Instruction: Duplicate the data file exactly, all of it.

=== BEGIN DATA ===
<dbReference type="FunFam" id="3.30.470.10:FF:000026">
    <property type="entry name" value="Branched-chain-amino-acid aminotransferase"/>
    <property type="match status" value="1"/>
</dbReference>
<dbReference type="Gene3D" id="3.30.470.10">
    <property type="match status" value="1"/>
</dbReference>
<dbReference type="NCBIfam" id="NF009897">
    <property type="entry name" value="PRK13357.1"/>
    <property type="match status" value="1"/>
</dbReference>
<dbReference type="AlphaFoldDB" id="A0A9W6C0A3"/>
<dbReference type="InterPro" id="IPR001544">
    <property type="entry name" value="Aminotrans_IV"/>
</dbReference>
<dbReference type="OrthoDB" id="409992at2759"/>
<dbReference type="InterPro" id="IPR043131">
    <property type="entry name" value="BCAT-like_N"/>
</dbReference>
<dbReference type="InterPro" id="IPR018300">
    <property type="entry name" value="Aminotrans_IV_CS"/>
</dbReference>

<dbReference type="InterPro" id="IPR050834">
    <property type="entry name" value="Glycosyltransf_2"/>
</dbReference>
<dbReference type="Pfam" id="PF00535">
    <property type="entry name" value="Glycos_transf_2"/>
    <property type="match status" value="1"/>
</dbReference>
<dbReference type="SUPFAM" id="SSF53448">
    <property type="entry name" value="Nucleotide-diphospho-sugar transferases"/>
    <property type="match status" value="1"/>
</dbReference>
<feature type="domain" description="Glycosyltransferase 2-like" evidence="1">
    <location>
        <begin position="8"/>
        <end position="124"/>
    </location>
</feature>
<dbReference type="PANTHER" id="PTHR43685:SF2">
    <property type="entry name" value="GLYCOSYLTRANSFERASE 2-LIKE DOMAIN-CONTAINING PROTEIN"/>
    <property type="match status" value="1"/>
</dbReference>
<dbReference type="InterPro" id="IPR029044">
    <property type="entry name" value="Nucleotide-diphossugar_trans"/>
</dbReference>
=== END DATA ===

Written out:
<dbReference type="FunFam" id="3.30.470.10:FF:000026">
    <property type="entry name" value="Branched-chain-amino-acid aminotransferase"/>
    <property type="match status" value="1"/>
</dbReference>
<dbReference type="Gene3D" id="3.30.470.10">
    <property type="match status" value="1"/>
</dbReference>
<dbReference type="NCBIfam" id="NF009897">
    <property type="entry name" value="PRK13357.1"/>
    <property type="match status" value="1"/>
</dbReference>
<dbReference type="AlphaFoldDB" id="A0A9W6C0A3"/>
<dbReference type="InterPro" id="IPR001544">
    <property type="entry name" value="Aminotrans_IV"/>
</dbReference>
<dbReference type="OrthoDB" id="409992at2759"/>
<dbReference type="InterPro" id="IPR043131">
    <property type="entry name" value="BCAT-like_N"/>
</dbReference>
<dbReference type="InterPro" id="IPR018300">
    <property type="entry name" value="Aminotrans_IV_CS"/>
</dbReference>

<dbReference type="InterPro" id="IPR050834">
    <property type="entry name" value="Glycosyltransf_2"/>
</dbReference>
<dbReference type="Pfam" id="PF00535">
    <property type="entry name" value="Glycos_transf_2"/>
    <property type="match status" value="1"/>
</dbReference>
<dbReference type="SUPFAM" id="SSF53448">
    <property type="entry name" value="Nucleotide-diphospho-sugar transferases"/>
    <property type="match status" value="1"/>
</dbReference>
<feature type="domain" description="Glycosyltransferase 2-like" evidence="1">
    <location>
        <begin position="8"/>
        <end position="124"/>
    </location>
</feature>
<dbReference type="PANTHER" id="PTHR43685:SF2">
    <property type="entry name" value="GLYCOSYLTRANSFERASE 2-LIKE DOMAIN-CONTAINING PROTEIN"/>
    <property type="match status" value="1"/>
</dbReference>
<dbReference type="InterPro" id="IPR029044">
    <property type="entry name" value="Nucleotide-diphossugar_trans"/>
</dbReference>